Do you think they'll still hatch?

Discussion in 'Incubating & Hatching Eggs' started by Breezy_Living, Feb 2, 2013.

  1. Breezy_Living

    Breezy_Living Out Of The Brooder

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    May 19, 2011
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    We suspected one of our hens had gone broody when she would disappear all day but would always return for breakfast (meaning a predator hasn't gotten her). We finally found her in a well hidden spot amongst the blackberry bushes behind our backyard fence facing the remainder of our couple acres! So tonight, once the rest of the flock was tucked in tight, I went out with a flashlight and found not only the few we noticed today but about 15 in total!!

    Question is, the nights are about 37 degrees and days are in the 60's. I can't be certain how many nights she wasn't on them but there were a couple that she got chased out of her makeshift nest when we would bring the dogs in at night (they would get too close and scare her away), then we would put her in the coop. At that time we didn't know where her nest was and how many eggs she had there!

    We're not concerned about production amounts (we have other non-broody hens laying) and really this is more of an experiment.

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    Do you think they could survive and still hatch? Or should we just toss these for her sake and maybe get a few little newborns from the feed store to make her think they hatched?
     
  2. sumi

    sumi Égalité Staff Member

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    This is a difficult one. How long has she been sitting? Any idea? What I would do is candle the eggs and see who's the most viable and let her keep them. If there's no obvious sign of development... well, it's hard to tell before day 7, so they might be developing, but not showing it yet... In that case you could leave them under her and candle again after a few days. Then if there is no sign of life you can either leave them and swap them with chicks after another week or 2 (when her eggs were supposed to hatch) or swap them for fresh hatching eggs. This, however would mean she must sit a bit longer than 3 weeks in total, so if you do this, boost her feed with extra proteins and vitamins so she doesn't lose too much weight and get too weak.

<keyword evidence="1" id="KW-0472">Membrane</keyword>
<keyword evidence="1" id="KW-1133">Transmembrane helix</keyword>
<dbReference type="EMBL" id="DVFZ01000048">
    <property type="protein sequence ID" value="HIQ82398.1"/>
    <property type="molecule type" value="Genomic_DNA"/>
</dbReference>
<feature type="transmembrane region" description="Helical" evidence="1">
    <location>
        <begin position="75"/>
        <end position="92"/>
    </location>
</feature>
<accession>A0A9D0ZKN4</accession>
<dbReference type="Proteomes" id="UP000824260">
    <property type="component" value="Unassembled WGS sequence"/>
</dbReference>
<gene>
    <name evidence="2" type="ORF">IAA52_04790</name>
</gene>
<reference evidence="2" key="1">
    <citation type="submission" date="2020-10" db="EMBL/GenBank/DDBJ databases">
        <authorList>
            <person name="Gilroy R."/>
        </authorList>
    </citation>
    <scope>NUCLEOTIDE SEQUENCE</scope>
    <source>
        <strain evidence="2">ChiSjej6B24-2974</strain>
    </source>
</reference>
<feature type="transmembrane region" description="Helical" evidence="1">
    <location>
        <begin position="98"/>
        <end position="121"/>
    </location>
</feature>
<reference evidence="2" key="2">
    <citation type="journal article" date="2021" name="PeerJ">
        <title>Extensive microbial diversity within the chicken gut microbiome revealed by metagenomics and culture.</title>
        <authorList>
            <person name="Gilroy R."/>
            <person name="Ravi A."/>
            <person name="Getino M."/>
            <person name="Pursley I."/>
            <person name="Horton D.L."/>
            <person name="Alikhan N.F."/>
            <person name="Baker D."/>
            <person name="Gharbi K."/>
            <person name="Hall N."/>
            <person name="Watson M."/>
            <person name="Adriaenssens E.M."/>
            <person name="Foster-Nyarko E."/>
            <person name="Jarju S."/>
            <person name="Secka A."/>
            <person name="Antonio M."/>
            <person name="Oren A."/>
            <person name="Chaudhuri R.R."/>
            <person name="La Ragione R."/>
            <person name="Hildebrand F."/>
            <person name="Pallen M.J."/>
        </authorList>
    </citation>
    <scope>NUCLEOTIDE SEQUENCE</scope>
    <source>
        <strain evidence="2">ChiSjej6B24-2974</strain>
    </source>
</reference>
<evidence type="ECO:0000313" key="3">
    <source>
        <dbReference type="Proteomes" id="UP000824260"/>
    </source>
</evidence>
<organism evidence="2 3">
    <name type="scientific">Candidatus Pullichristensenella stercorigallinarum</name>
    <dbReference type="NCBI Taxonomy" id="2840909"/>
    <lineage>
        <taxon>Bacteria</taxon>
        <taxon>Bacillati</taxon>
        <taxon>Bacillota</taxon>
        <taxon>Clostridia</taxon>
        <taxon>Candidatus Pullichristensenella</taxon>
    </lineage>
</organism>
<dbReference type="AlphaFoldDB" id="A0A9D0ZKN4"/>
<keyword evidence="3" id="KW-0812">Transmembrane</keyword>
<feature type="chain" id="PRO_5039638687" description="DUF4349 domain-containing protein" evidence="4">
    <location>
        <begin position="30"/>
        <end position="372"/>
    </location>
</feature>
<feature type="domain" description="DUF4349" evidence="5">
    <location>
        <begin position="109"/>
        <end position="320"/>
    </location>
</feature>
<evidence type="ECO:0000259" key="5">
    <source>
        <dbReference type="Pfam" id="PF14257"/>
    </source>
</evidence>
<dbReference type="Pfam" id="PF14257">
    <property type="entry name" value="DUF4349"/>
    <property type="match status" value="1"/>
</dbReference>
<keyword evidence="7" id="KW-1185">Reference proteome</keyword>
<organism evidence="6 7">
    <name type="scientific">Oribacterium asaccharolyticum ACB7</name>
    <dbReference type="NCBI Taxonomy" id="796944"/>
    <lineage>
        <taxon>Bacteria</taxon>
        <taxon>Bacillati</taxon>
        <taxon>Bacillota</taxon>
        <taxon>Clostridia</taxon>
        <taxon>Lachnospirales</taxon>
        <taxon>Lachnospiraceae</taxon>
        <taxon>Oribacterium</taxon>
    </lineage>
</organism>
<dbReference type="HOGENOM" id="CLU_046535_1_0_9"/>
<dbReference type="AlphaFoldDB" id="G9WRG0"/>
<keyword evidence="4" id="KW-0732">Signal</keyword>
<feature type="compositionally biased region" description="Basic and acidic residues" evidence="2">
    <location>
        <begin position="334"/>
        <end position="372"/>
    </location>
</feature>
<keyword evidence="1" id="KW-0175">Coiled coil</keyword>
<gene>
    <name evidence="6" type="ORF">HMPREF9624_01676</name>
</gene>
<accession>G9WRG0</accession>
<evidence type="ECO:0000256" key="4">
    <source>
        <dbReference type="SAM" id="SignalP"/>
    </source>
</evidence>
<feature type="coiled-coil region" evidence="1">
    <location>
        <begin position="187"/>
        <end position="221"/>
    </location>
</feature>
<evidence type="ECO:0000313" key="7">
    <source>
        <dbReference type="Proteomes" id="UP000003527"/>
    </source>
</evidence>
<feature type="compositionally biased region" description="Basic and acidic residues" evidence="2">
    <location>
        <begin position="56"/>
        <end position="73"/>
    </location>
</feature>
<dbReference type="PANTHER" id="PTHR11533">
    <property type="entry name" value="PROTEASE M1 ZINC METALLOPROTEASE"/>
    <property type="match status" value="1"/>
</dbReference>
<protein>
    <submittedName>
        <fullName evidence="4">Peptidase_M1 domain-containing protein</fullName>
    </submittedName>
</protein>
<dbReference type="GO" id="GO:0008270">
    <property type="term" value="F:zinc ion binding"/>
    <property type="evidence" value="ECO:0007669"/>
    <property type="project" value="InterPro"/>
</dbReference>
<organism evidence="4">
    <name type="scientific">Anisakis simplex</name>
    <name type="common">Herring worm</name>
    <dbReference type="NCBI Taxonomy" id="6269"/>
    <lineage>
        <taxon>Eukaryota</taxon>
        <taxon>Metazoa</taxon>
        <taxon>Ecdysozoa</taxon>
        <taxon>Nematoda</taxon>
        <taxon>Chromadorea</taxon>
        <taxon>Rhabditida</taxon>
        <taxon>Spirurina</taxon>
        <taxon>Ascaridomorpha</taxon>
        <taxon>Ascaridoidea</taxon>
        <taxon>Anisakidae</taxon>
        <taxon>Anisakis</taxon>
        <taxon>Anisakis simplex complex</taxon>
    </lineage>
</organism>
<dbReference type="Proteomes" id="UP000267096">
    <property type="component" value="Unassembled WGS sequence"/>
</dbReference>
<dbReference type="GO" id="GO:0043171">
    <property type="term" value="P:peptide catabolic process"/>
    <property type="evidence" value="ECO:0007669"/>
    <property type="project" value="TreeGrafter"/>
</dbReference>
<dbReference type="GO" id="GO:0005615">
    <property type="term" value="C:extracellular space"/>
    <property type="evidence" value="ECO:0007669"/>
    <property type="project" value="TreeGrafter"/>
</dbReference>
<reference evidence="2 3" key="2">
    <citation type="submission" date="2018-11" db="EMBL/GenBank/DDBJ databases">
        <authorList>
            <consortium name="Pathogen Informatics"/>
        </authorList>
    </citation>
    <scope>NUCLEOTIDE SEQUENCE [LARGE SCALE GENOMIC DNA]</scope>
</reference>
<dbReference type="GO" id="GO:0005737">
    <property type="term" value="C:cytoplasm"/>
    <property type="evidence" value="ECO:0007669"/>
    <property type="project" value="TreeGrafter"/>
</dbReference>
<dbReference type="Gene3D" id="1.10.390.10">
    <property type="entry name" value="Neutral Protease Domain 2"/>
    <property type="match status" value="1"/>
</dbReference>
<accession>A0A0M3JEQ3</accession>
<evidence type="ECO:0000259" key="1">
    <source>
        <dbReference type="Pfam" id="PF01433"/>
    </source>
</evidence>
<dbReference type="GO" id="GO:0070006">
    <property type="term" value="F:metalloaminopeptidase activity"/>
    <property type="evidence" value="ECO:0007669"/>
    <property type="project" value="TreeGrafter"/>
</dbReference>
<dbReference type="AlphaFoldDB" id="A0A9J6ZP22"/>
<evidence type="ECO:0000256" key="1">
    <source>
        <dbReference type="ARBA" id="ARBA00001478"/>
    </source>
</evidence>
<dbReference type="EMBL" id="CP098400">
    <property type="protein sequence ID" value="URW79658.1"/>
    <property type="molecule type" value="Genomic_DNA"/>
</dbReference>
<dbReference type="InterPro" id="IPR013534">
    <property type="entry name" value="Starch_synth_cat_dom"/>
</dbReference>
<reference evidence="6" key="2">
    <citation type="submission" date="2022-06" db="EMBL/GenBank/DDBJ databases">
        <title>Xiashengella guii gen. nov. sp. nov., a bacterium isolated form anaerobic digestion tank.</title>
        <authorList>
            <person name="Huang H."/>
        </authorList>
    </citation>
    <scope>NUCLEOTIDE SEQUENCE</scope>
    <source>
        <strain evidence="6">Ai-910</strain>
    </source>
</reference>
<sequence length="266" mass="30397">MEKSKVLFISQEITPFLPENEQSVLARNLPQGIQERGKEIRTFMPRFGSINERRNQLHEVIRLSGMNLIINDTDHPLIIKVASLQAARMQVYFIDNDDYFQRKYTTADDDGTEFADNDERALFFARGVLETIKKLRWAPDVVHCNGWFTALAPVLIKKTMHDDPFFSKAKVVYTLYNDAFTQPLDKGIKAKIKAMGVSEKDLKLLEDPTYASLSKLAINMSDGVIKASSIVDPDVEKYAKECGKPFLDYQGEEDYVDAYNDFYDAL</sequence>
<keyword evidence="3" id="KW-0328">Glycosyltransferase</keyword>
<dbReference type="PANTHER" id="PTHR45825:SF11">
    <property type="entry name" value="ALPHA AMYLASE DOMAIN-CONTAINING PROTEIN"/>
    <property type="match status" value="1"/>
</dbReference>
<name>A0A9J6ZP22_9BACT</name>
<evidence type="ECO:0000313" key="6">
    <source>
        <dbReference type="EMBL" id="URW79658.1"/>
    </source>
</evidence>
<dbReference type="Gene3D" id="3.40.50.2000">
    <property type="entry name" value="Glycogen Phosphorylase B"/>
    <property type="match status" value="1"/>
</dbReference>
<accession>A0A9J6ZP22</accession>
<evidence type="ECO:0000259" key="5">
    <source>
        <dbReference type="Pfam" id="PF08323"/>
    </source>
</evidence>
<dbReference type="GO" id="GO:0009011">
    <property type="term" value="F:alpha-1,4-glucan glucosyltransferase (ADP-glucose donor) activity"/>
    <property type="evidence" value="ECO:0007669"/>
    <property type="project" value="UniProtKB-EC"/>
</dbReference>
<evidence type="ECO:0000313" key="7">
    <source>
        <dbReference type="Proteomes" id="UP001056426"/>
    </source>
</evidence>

3. Breezy_Living

    Breezy_Living Out Of The Brooder

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    May 19, 2011
    Northern California
    It's funny you mention swapping out with newly hatched chicks because I mentioned to my husband the possibility of doing this if her eggs aren't viable.
    During the time that we have NOTICED, she been broody for about a week or so. But she had 15+ eggs underneath her so she's been laying since mid-January.

    I'm definitely going to try seeing if these eggs are worthwhile but keep her in the coop this time so I can have better access to the eggs!
     
  4. sumi

    sumi Égalité Staff Member

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    That's a good idea. She'll be safer in the coop too. There are so many creatures active at night and an outside broody is an easy target. I lost my favourite hen that way.
     
  5. mstricer

    mstricer Overrun With Chickens

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    I also lost a hen that way. I would bring her in the coop at night and give her some eggs. I usually will set up a small dog crate and give them food and water in it and lock them in for a day or so. More than likely she will stay put if she has eggs. Good luck.
     
  6. Breezy_Living

    Breezy_Living Out Of The Brooder

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    May 19, 2011
    Northern California
    I put a little nesting box with her eggs in the corner of the coop just for her, and also grabbed some of the leaves and feathers from the spot she was nesting in. The eggs were cold this morning so i can probably assume she didn't sit on them last night (candled yesterday; no signs of life) and shortly after their breakfast she went to her spot in the blackberry bushes.
    I expected her to lay or brood while we went into town for a couple hours, but when we got back she was just hanging out with the rest of the flock. Check for an egg... nothing. She seems a lot less skiddish and vocal the last couple of days too!

    She's my husband's favorite so he certainly doesn't want to have her get killed over being broody outside at night. We lost a about 6 4-month-olds a year ago when I was still learning and didn't secure the coop enough.
    Learned my lesson quickly and don't want to lose more again, plus hubby really likes that chicken. Haha
     

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